Abby (Kristen Stewart) also meets Riley (Aubrey Plaza) at the party – her partner Harper’s first friend.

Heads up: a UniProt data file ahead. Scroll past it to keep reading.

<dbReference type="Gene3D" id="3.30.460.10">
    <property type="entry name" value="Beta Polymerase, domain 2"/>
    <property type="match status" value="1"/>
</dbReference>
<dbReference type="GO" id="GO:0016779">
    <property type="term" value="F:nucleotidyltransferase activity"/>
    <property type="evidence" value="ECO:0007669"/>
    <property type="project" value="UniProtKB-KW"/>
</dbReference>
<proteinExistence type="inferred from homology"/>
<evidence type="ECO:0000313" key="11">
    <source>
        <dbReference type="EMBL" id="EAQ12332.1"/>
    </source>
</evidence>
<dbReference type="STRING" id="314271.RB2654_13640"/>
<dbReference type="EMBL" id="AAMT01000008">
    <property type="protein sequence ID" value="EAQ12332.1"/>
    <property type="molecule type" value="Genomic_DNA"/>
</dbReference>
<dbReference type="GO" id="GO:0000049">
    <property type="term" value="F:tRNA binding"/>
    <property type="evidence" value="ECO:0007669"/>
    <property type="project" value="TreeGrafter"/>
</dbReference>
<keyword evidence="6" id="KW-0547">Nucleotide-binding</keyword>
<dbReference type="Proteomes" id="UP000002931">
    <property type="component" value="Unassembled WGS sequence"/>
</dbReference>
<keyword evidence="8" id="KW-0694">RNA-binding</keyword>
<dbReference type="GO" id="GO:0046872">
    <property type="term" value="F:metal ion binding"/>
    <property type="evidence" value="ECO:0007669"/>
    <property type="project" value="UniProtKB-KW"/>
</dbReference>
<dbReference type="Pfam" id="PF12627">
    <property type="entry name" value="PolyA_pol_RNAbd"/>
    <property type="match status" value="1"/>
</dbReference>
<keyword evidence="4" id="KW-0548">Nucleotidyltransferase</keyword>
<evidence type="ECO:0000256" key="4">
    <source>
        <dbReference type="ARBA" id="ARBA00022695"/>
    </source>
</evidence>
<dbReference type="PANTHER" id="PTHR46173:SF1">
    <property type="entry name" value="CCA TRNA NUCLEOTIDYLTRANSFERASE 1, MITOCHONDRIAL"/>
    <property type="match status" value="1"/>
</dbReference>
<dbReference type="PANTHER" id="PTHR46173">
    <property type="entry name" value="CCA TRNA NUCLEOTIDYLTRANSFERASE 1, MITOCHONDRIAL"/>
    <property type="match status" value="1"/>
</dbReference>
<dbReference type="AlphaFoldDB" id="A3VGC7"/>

It is true that a pending outing is at the center of the plot in the story the narrative driving force that gets everything going, keeps it going and later ends it. The fact that “Happiest Season” is still not a typical “problem film” – for a while it seemed as if the film industry could only tell stories about the lives of LGBTQ+ people if it dealt with the social structural problems of these people at the same time – is a fact Security is also due to the fact that Clea DuVall reports from her own experience. It allows its protagonists to understand the situation according to the circumstances without automatically perishing because of it. The game of hide-and-seek is initially a bit of fun, especially for Abby, while Harper, on the other hand, threatens to suffocate more and more over time. The fear of the reaction of the parents (who are obviously more conservative) does not poison the mood right from the start; on the contrary: For a long time, Clea DuVall left it completely open whether Harper’s fears were actually justified. “Happiest Season” never seems like a film that not could lead to a happy ending. Nevertheless, the ambivalent atmosphere, which alternates between harmonious, nasty, loving and conflict-laden, leads to the conclusion that not everyone could be in each other’s arms in the end, but that this happy ending is more likely to come with barbs.